What are obstructive lung diseases?
As the name suggests, any lung condition that obstructs the air flow causing trapping of air in the lungs is known as obstructive lung disease. There is premature closure of the airways at high lung volumes.
What are the lung conditions causing obstructive lung diseases?
Most commonly we have chronic bronchitis and emphysema and patients with asthma can later on develop COPD, the term bronchiectasis can also be included as it also causes obstruction of the airways, although less common. Let’s explore each condition individually.
Chronic Bronchitis (blue bloaters)
It usually occurs in middle/late life and the incidence is higher in males than females.
- Tobacco smoke – The incidence of COPD is directly related to the amount and duration of smoking, however only 20% of smokers develop COPD. Second hand smoking is also a major risk factor.
- Air pollution, can be either indoor (cooking with biomass fuel) or outdoor due to toxic industrial pollution or inhalants.
- Occupational causes – coal, dust, asbestos, other toxic inhalants
- History of recurrent respiratory infections, including tuberculosis
- Low birth weight
- Cannabis smoking
- Genetic factors – alpha 1 antiproteinase deficiency
- Hyper reactive airway (like in asthma)
What happens in chronic bronchitis?
The inhaled irritants cause inflammation in the lungs, thereby causing hypersecretion of mucus by glands in the airways, excessive mucus production causes plugging by the mucus, leading to inflammation and thickening of the wall of the airway, known as bronchus and this leads to airflow obstruction.
COUGH – In the beginning of the disease, cough is present in the winter months and in the mornings and as the disease progresses, the cough increases in frequency, severity and duration.
SPUTUM – Cough is associated with mucus which is more in the mornings due to bronchial secretions collecting overnight which can sometimes be blood tinged.
BREATHLESSNESS – It is sudden in nature and occurs to obstruction to the airflow and it can get worse due to infections and smoking.
SIGNS – wheezing, crackles and bluish discolouration due to low oxygen concentration in tissues, hence they are known as “blue bloaters”.
Patients are usually overweight.
What are the complications of chronic bronchitis?
- Respiratory failure
- Carbon dioxide retention – causing altered behavior, drowsiness, headache
- Secondary polycythemia or increased production of red blood cells due to less oxygen concentration
- Pulmonary hypertension leading to heart problems.
Emphysema (Pink puffers)
This condition means inflation or distension with air. It involves dilatation of the terminal airways, known as alveoli and they can be dilated either uniformly or irregularly.
What happens in Emphysema ?
There is destruction of the walls of the alveoli causing unchecked inflammation and thereby dilatation and trapping.
- Alpha 1 antitrypsin deficiency which is genetic.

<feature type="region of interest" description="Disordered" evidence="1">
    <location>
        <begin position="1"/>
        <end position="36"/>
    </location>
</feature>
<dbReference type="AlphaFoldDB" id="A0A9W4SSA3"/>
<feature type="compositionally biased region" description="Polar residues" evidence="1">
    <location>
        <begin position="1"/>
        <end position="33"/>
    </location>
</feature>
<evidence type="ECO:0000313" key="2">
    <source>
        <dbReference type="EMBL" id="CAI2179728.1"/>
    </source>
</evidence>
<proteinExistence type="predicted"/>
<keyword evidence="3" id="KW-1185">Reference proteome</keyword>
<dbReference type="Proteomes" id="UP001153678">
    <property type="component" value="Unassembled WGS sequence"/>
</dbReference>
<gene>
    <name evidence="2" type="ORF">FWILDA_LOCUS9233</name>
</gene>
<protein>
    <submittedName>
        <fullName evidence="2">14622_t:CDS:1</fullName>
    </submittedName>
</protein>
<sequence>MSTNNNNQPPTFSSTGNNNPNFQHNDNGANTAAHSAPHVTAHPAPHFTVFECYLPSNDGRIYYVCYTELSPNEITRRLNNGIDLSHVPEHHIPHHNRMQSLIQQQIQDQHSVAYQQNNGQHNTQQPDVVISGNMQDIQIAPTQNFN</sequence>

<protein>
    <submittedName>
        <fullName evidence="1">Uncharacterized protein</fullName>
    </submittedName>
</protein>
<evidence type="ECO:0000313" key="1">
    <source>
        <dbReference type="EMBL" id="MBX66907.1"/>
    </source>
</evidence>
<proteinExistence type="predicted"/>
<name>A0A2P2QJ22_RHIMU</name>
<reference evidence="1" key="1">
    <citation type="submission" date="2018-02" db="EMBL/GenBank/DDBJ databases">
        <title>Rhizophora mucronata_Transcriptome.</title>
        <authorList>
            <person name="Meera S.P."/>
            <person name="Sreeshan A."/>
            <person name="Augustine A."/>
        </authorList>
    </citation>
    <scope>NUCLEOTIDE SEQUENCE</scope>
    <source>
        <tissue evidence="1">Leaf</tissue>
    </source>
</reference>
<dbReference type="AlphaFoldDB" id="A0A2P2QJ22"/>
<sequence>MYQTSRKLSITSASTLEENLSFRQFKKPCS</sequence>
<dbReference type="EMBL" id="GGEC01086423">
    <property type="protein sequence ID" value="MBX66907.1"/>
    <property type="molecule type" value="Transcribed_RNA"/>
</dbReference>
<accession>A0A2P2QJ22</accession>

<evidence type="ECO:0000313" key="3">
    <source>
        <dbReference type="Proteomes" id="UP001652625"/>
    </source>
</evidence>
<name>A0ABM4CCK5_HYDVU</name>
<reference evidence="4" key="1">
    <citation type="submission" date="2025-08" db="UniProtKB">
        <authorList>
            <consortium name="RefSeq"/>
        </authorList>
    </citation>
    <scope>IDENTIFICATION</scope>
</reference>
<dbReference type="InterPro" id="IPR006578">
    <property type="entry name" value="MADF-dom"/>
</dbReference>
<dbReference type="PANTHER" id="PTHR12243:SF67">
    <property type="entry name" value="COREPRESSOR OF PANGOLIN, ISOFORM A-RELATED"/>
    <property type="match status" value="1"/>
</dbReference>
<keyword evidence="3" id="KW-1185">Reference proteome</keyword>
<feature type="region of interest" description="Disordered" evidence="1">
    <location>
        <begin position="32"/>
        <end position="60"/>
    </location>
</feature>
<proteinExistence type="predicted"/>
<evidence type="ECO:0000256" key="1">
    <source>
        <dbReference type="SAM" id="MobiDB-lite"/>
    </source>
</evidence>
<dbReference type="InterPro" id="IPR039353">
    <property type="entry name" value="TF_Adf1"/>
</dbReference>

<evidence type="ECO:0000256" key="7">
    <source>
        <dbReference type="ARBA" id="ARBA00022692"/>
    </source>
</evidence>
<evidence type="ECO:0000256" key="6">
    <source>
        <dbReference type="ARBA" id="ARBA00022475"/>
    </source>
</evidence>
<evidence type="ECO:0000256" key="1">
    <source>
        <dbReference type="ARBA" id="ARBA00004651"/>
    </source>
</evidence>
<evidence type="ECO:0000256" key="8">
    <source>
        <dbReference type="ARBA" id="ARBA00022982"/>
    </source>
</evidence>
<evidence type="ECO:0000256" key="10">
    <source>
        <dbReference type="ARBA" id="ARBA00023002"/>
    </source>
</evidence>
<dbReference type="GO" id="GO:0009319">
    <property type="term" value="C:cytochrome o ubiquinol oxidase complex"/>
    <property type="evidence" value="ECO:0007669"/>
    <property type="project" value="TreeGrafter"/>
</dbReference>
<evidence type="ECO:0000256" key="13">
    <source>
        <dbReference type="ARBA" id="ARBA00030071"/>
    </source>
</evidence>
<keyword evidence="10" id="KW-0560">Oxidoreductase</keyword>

BREATHLESSNESS – This is the most striking feature that can eventually cause even breathlessness at rest, more than in chronic bronchitis.
COUGH – usually associated with sputum which is scanty and less than in chronic bronchitis.
Physically, the patient appears distressed, has a barrel shaped chest and expires through pursed lips (like a puffer)
THERE IS NO BLUISH DISCOLOURATION OF SKIN
It is due to the above two reasons that they are known as pink puffers.
Complications of Emphysema
- Pulmonary bullae
- Respiratory failure
- Severe weight loss
- Pulmonary hypertension and right heart failure (known as cor pulmonale)
NOTE ON SMOKING
The best way to prevent COPD is to STOP SMOKING. Smoking damages the lung cells and also causes sluggishness of a structure called cilia which acts as a protective factor to the lungs by eliminating environmental pollutants and inhalants, smoking also causes constriction of the smooth muscles and increase in secretory glands which produce mucus, smoking not only causes COPD but famously causes lung cancer and a long list of other diseases, including hypertension, atherosclerosis etc.
OCCUPATIONAL – regular examination for people working in occupations at risk for COPD, make sure to talk to the supervisors and authorities and get protective equipment like masks etc, strict protocols must be followed and regulations and rules must be enforced to ensure good ergonomics.
AVOID USING BIOMASS, especially in rural areas, switch to gas stoves and electric stoves.
PREVENT LUNG INFECTIONS by maintaining good hygiene and getting regular flu vaccines, try to avoid overcrowding which is a risk factor for TB, avoid close contact with people who are coughing.
REGULAR EXERCISES AND good nutrition is a protective factor, reduction of weight in obese individuals is helpful in preventing chronic bronchitis.
AVOID POLLUTION – Although it is hard to practice, especially in urban areas.
CHEST PHYSIOTHERAPY where the patient is taught to drain secretions and breathing exercises can help in symptomatic management.
Ensure to contact our doctors if you experience any of the above symptoms and try to visit the hospital as early as possible in order to avoid the complications caused by COPD and for prompt and effective treatment which can reduce the morbidity and mortality associated with it. It is important to not neglect any symptoms, especially if you’re high risk.